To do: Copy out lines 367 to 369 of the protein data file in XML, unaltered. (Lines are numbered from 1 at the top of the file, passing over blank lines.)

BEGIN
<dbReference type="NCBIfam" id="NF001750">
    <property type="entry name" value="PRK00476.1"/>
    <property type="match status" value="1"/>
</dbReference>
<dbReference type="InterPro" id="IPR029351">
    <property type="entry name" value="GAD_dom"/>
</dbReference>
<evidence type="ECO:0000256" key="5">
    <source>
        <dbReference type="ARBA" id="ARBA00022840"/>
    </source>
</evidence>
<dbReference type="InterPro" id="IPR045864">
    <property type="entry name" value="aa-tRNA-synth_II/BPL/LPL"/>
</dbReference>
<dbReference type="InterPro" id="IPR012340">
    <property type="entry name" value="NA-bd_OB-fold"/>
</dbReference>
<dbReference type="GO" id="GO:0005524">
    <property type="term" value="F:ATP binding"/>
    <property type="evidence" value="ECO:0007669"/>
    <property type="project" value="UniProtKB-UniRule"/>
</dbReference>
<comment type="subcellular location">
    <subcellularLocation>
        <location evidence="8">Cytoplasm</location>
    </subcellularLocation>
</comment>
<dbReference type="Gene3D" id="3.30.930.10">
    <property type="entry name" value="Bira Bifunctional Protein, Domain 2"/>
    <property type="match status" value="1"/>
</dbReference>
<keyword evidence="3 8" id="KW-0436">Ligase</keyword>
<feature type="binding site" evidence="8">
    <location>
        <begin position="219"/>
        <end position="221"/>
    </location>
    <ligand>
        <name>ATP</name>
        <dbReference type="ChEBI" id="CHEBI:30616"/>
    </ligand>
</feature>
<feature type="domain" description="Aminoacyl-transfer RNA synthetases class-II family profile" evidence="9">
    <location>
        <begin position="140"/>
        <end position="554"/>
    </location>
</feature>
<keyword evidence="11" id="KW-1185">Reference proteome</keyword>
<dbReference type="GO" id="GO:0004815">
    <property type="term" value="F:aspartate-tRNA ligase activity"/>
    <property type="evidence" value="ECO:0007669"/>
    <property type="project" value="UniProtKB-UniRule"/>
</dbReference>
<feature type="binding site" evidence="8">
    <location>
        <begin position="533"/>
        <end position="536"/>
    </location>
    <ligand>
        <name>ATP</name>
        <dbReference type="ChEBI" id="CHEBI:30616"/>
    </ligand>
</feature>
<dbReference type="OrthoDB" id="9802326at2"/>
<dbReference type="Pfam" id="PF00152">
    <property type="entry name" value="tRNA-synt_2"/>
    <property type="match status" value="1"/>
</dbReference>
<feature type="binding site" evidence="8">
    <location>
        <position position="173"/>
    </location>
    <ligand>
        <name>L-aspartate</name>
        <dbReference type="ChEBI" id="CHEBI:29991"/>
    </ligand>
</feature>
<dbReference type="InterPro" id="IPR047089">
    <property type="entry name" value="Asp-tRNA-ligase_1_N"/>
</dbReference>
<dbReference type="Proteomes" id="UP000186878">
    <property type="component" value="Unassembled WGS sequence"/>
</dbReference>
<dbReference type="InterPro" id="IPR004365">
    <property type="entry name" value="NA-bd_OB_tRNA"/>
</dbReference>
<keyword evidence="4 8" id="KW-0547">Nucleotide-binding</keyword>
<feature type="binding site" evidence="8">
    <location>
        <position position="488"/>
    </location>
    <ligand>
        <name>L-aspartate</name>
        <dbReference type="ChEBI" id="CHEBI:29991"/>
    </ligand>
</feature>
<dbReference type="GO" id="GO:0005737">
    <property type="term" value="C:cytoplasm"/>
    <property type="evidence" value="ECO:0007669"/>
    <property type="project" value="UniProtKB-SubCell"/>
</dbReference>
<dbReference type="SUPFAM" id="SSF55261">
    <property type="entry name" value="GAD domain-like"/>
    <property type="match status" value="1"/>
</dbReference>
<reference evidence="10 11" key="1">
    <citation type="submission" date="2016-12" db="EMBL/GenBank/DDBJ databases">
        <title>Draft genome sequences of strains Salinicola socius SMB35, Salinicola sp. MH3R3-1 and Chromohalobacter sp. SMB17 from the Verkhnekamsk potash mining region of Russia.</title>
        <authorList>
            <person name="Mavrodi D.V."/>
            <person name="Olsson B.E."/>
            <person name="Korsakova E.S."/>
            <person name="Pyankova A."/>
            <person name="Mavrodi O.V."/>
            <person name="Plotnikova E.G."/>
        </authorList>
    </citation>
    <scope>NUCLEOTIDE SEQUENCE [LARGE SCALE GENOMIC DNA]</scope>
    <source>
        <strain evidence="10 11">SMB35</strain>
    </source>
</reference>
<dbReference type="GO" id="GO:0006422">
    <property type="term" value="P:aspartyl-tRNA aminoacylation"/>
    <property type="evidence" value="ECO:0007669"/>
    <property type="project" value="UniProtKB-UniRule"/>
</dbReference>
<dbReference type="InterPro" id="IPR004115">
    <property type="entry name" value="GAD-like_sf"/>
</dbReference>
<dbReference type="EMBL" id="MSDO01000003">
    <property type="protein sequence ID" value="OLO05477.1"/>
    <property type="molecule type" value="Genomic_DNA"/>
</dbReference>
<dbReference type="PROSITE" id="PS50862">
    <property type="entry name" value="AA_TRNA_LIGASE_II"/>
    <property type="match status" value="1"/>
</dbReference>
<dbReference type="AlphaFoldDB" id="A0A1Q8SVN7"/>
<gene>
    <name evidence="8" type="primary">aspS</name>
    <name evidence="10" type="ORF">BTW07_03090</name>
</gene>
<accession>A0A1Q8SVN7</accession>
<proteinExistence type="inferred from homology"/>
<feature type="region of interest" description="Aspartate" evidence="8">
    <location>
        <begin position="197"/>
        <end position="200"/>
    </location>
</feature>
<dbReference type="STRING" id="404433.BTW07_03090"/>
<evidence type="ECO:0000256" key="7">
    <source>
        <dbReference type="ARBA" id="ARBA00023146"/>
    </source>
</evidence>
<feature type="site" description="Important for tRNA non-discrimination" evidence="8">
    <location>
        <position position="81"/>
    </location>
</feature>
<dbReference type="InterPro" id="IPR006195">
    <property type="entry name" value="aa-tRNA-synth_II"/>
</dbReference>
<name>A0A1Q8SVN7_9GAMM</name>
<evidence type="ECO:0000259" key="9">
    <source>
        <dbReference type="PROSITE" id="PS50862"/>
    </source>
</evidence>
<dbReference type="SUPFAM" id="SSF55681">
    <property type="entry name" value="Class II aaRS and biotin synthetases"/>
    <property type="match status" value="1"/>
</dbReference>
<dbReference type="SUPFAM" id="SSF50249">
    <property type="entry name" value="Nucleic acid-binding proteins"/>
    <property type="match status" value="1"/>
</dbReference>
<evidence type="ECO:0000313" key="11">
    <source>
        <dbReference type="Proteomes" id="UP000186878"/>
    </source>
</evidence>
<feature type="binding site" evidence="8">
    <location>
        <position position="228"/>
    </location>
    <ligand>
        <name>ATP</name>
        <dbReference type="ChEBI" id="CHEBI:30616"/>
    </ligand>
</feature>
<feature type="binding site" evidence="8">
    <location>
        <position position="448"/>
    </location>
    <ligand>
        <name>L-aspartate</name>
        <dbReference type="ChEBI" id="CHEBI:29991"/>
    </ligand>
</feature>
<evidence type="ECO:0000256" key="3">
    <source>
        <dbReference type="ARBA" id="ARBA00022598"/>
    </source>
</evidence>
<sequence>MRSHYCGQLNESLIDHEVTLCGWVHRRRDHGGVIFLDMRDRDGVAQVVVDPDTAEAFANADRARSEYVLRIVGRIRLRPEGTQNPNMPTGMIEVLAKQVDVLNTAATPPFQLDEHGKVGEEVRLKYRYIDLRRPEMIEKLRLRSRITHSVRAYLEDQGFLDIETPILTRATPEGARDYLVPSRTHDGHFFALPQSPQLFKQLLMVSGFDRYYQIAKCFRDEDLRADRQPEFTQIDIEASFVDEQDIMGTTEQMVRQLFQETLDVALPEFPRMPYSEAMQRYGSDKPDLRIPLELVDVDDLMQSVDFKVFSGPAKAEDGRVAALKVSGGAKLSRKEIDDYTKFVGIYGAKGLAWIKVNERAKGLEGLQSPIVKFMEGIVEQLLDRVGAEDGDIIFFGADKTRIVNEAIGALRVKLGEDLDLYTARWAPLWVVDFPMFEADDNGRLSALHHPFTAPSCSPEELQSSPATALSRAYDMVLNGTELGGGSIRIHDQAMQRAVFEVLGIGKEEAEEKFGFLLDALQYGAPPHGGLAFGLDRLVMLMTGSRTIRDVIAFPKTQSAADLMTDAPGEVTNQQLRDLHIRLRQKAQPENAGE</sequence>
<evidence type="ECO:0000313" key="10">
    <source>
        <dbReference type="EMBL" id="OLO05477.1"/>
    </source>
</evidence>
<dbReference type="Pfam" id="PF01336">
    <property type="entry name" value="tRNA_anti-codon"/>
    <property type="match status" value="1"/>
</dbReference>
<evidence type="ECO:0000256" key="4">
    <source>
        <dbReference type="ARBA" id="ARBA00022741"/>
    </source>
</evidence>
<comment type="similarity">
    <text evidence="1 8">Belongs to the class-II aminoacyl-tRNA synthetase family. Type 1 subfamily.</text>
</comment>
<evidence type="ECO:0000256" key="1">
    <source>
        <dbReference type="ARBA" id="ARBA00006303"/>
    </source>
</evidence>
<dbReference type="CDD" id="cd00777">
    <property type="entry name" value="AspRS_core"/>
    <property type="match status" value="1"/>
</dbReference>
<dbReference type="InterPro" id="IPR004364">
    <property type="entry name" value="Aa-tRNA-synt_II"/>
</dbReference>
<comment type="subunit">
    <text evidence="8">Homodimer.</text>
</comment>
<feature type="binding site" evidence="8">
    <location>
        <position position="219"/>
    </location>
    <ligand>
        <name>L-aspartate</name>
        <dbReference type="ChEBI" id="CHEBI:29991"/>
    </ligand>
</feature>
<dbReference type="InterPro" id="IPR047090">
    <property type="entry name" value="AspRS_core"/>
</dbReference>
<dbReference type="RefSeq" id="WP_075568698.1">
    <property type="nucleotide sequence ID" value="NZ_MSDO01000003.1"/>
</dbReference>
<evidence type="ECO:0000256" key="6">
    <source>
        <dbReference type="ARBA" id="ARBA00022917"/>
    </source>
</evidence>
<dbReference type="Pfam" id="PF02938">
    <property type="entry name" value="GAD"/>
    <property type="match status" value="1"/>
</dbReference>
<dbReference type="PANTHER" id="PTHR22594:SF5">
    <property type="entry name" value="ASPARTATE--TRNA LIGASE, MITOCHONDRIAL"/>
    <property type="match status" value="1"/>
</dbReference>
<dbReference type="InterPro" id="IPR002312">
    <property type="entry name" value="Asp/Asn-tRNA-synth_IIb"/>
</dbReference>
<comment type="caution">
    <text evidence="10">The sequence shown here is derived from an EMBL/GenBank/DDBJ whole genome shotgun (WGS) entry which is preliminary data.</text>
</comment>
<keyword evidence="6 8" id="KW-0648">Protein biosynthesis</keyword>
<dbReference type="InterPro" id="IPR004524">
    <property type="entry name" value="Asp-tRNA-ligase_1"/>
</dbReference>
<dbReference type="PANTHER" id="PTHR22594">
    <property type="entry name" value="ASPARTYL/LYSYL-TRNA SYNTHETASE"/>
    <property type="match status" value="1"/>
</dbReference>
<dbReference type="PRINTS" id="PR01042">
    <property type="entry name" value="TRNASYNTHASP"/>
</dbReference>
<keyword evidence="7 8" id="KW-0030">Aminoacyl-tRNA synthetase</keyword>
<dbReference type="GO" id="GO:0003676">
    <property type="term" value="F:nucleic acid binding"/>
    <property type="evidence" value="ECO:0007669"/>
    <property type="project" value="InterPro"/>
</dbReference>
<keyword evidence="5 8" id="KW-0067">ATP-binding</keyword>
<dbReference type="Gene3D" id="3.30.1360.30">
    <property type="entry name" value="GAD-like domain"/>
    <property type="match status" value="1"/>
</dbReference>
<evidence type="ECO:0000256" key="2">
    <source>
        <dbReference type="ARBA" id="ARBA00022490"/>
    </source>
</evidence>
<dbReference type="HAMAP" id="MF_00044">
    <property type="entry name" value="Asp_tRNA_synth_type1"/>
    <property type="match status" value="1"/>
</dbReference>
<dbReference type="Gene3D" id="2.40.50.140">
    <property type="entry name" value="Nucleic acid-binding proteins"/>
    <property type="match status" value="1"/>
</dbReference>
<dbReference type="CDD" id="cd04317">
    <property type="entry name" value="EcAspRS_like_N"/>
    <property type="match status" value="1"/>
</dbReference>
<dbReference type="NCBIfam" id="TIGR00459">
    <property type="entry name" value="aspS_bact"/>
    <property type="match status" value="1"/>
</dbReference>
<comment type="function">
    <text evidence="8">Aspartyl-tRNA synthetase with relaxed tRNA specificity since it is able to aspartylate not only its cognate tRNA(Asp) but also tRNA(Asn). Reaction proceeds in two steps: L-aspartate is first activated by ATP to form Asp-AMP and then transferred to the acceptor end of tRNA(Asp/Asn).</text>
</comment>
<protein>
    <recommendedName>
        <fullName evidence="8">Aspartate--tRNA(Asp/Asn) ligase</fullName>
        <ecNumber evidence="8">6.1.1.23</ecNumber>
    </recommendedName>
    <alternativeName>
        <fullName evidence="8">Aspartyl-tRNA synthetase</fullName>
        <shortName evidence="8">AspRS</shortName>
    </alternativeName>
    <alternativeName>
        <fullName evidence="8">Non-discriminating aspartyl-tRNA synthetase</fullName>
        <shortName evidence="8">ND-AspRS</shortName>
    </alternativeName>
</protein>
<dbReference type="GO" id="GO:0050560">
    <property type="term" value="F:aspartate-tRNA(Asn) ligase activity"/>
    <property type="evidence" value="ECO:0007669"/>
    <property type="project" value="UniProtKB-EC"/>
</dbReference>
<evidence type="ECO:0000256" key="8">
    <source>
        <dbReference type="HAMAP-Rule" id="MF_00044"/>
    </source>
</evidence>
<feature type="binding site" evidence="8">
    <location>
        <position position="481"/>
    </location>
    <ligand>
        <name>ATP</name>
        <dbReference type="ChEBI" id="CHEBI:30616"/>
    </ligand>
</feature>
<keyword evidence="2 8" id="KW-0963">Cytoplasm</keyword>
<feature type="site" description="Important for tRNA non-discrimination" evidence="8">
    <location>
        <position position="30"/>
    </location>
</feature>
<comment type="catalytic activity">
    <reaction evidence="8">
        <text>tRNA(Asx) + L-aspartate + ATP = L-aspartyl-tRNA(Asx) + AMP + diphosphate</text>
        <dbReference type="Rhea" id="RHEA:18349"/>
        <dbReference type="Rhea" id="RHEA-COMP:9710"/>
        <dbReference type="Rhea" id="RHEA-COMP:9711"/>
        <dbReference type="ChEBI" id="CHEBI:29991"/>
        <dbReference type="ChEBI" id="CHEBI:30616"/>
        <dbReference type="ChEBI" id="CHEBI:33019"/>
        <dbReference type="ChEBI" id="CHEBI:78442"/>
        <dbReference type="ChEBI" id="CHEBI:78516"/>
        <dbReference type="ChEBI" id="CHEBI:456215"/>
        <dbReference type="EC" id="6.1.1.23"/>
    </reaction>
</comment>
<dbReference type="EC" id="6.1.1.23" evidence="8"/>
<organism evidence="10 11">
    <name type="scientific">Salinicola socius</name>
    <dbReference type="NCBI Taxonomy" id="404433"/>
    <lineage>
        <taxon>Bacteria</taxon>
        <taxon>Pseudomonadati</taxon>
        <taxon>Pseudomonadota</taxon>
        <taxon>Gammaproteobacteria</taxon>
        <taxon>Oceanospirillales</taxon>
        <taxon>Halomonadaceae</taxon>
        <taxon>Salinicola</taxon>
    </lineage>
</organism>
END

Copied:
        <dbReference type="Rhea" id="RHEA-COMP:9711"/>
        <dbReference type="ChEBI" id="CHEBI:29991"/>
        <dbReference type="ChEBI" id="CHEBI:30616"/>